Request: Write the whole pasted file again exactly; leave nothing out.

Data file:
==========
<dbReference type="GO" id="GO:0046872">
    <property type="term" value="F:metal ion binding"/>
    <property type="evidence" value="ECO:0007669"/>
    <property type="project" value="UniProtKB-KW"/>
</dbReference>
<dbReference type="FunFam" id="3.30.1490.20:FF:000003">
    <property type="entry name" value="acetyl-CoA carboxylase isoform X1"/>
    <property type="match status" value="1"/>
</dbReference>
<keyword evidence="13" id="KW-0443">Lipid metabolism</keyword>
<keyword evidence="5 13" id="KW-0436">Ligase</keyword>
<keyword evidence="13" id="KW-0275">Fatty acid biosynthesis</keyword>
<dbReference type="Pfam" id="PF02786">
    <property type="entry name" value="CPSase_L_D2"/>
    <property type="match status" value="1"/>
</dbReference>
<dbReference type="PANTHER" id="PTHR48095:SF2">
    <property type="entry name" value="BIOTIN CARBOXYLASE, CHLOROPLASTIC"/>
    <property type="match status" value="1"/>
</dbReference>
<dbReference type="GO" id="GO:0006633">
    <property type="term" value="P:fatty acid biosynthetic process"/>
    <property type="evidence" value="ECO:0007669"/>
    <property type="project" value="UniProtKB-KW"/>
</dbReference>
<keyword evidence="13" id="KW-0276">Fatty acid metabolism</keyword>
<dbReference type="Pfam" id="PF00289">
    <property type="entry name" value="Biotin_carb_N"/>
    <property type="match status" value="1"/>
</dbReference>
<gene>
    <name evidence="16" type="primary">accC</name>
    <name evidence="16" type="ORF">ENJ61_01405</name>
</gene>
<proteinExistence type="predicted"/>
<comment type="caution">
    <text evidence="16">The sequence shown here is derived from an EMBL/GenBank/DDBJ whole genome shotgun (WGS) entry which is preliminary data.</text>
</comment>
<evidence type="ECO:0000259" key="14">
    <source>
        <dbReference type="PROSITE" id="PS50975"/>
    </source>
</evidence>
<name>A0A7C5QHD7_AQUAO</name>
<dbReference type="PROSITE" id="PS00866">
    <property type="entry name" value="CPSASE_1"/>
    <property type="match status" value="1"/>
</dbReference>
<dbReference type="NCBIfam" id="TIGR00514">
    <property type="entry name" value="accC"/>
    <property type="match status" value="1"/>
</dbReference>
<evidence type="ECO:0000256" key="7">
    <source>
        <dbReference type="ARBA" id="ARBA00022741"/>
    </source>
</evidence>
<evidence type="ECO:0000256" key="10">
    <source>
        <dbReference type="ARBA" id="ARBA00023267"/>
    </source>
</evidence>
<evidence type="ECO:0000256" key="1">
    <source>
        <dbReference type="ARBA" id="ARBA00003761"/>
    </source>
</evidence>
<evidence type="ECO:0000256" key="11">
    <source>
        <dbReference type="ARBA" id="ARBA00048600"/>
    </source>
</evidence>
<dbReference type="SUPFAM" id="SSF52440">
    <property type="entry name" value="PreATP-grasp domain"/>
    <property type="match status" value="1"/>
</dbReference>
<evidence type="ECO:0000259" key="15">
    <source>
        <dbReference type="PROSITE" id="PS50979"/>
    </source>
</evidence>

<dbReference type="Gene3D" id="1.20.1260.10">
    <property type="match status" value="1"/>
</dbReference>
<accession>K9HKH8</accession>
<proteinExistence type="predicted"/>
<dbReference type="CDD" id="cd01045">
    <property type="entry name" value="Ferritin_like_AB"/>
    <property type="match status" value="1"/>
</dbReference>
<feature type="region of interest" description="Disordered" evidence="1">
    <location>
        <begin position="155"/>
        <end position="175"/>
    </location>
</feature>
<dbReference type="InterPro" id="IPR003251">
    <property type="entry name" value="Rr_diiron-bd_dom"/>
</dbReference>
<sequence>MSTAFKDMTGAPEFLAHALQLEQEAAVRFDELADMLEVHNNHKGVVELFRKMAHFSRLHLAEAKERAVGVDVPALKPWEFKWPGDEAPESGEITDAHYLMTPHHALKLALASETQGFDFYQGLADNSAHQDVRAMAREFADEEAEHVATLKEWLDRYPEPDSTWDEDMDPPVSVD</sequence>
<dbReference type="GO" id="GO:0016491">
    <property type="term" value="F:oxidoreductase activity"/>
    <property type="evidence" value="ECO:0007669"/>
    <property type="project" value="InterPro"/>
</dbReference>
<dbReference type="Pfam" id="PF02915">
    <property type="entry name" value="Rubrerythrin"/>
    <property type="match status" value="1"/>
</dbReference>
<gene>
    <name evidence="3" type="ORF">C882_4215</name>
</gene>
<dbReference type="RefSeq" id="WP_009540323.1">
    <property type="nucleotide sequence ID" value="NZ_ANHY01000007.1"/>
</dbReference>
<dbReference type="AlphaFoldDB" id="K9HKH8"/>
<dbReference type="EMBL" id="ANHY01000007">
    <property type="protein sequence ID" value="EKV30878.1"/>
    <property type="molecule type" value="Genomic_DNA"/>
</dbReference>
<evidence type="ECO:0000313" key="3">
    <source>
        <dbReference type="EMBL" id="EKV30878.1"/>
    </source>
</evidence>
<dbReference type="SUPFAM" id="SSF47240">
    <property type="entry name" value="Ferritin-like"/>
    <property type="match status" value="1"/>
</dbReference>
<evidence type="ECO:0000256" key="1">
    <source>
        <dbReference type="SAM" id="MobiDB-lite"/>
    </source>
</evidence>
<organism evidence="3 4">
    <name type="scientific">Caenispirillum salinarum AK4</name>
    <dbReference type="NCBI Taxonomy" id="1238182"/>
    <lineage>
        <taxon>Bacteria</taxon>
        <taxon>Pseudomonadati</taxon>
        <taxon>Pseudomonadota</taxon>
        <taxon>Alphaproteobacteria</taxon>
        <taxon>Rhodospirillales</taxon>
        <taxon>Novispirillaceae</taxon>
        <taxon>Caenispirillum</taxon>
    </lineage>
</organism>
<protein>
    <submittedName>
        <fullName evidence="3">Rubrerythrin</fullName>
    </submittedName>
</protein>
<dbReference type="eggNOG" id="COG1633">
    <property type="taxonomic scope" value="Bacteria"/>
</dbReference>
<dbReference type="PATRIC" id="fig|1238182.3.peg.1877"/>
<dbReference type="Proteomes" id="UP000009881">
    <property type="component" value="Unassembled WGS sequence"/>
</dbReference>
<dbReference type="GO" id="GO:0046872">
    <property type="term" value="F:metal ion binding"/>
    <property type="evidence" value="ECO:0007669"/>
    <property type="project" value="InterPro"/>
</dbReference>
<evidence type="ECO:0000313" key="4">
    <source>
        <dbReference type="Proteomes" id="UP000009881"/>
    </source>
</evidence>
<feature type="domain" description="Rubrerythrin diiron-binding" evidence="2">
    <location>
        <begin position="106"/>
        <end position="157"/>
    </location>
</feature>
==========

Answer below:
<dbReference type="GO" id="GO:0046872">
    <property type="term" value="F:metal ion binding"/>
    <property type="evidence" value="ECO:0007669"/>
    <property type="project" value="UniProtKB-KW"/>
</dbReference>
<dbReference type="FunFam" id="3.30.1490.20:FF:000003">
    <property type="entry name" value="acetyl-CoA carboxylase isoform X1"/>
    <property type="match status" value="1"/>
</dbReference>
<keyword evidence="13" id="KW-0443">Lipid metabolism</keyword>
<keyword evidence="5 13" id="KW-0436">Ligase</keyword>
<keyword evidence="13" id="KW-0275">Fatty acid biosynthesis</keyword>
<dbReference type="Pfam" id="PF02786">
    <property type="entry name" value="CPSase_L_D2"/>
    <property type="match status" value="1"/>
</dbReference>
<dbReference type="PANTHER" id="PTHR48095:SF2">
    <property type="entry name" value="BIOTIN CARBOXYLASE, CHLOROPLASTIC"/>
    <property type="match status" value="1"/>
</dbReference>
<dbReference type="GO" id="GO:0006633">
    <property type="term" value="P:fatty acid biosynthetic process"/>
    <property type="evidence" value="ECO:0007669"/>
    <property type="project" value="UniProtKB-KW"/>
</dbReference>
<keyword evidence="13" id="KW-0276">Fatty acid metabolism</keyword>
<dbReference type="Pfam" id="PF00289">
    <property type="entry name" value="Biotin_carb_N"/>
    <property type="match status" value="1"/>
</dbReference>
<gene>
    <name evidence="16" type="primary">accC</name>
    <name evidence="16" type="ORF">ENJ61_01405</name>
</gene>
<proteinExistence type="predicted"/>
<comment type="caution">
    <text evidence="16">The sequence shown here is derived from an EMBL/GenBank/DDBJ whole genome shotgun (WGS) entry which is preliminary data.</text>
</comment>
<evidence type="ECO:0000259" key="14">
    <source>
        <dbReference type="PROSITE" id="PS50975"/>
    </source>
</evidence>
<name>A0A7C5QHD7_AQUAO</name>
<dbReference type="PROSITE" id="PS00866">
    <property type="entry name" value="CPSASE_1"/>
    <property type="match status" value="1"/>
</dbReference>
<dbReference type="NCBIfam" id="TIGR00514">
    <property type="entry name" value="accC"/>
    <property type="match status" value="1"/>
</dbReference>
<evidence type="ECO:0000256" key="7">
    <source>
        <dbReference type="ARBA" id="ARBA00022741"/>
    </source>
</evidence>
<evidence type="ECO:0000256" key="10">
    <source>
        <dbReference type="ARBA" id="ARBA00023267"/>
    </source>
</evidence>
<evidence type="ECO:0000256" key="1">
    <source>
        <dbReference type="ARBA" id="ARBA00003761"/>
    </source>
</evidence>
<evidence type="ECO:0000256" key="11">
    <source>
        <dbReference type="ARBA" id="ARBA00048600"/>
    </source>
</evidence>
<dbReference type="SUPFAM" id="SSF52440">
    <property type="entry name" value="PreATP-grasp domain"/>
    <property type="match status" value="1"/>
</dbReference>
<evidence type="ECO:0000259" key="15">
    <source>
        <dbReference type="PROSITE" id="PS50979"/>
    </source>
</evidence>

<dbReference type="Gene3D" id="1.20.1260.10">
    <property type="match status" value="1"/>
</dbReference>
<accession>K9HKH8</accession>
<proteinExistence type="predicted"/>
<dbReference type="CDD" id="cd01045">
    <property type="entry name" value="Ferritin_like_AB"/>
    <property type="match status" value="1"/>
</dbReference>
<feature type="region of interest" description="Disordered" evidence="1">
    <location>
        <begin position="155"/>
        <end position="175"/>
    </location>
</feature>
<dbReference type="InterPro" id="IPR003251">
    <property type="entry name" value="Rr_diiron-bd_dom"/>
</dbReference>
<sequence>MSTAFKDMTGAPEFLAHALQLEQEAAVRFDELADMLEVHNNHKGVVELFRKMAHFSRLHLAEAKERAVGVDVPALKPWEFKWPGDEAPESGEITDAHYLMTPHHALKLALASETQGFDFYQGLADNSAHQDVRAMAREFADEEAEHVATLKEWLDRYPEPDSTWDEDMDPPVSVD</sequence>
<dbReference type="GO" id="GO:0016491">
    <property type="term" value="F:oxidoreductase activity"/>
    <property type="evidence" value="ECO:0007669"/>
    <property type="project" value="InterPro"/>
</dbReference>
<dbReference type="Pfam" id="PF02915">
    <property type="entry name" value="Rubrerythrin"/>
    <property type="match status" value="1"/>
</dbReference>
<gene>
    <name evidence="3" type="ORF">C882_4215</name>
</gene>
<dbReference type="RefSeq" id="WP_009540323.1">
    <property type="nucleotide sequence ID" value="NZ_ANHY01000007.1"/>
</dbReference>
<dbReference type="AlphaFoldDB" id="K9HKH8"/>
<dbReference type="EMBL" id="ANHY01000007">
    <property type="protein sequence ID" value="EKV30878.1"/>
    <property type="molecule type" value="Genomic_DNA"/>
</dbReference>
<evidence type="ECO:0000313" key="3">
    <source>
        <dbReference type="EMBL" id="EKV30878.1"/>
    </source>
</evidence>
<dbReference type="SUPFAM" id="SSF47240">
    <property type="entry name" value="Ferritin-like"/>
    <property type="match status" value="1"/>
</dbReference>
<evidence type="ECO:0000256" key="1">
    <source>
        <dbReference type="SAM" id="MobiDB-lite"/>
    </source>
</evidence>
<organism evidence="3 4">
    <name type="scientific">Caenispirillum salinarum AK4</name>
    <dbReference type="NCBI Taxonomy" id="1238182"/>
    <lineage>
        <taxon>Bacteria</taxon>
        <taxon>Pseudomonadati</taxon>
        <taxon>Pseudomonadota</taxon>
        <taxon>Alphaproteobacteria</taxon>
        <taxon>Rhodospirillales</taxon>
        <taxon>Novispirillaceae</taxon>
        <taxon>Caenispirillum</taxon>
    </lineage>
</organism>
<protein>
    <submittedName>
        <fullName evidence="3">Rubrerythrin</fullName>
    </submittedName>
</protein>
<dbReference type="eggNOG" id="COG1633">
    <property type="taxonomic scope" value="Bacteria"/>
</dbReference>
<dbReference type="PATRIC" id="fig|1238182.3.peg.1877"/>
<dbReference type="Proteomes" id="UP000009881">
    <property type="component" value="Unassembled WGS sequence"/>
</dbReference>
<dbReference type="GO" id="GO:0046872">
    <property type="term" value="F:metal ion binding"/>
    <property type="evidence" value="ECO:0007669"/>
    <property type="project" value="InterPro"/>
</dbReference>
<evidence type="ECO:0000313" key="4">
    <source>
        <dbReference type="Proteomes" id="UP000009881"/>
    </source>
</evidence>
<feature type="domain" description="Rubrerythrin diiron-binding" evidence="2">
    <location>
        <begin position="106"/>
        <end position="157"/>
    </location>
</feature>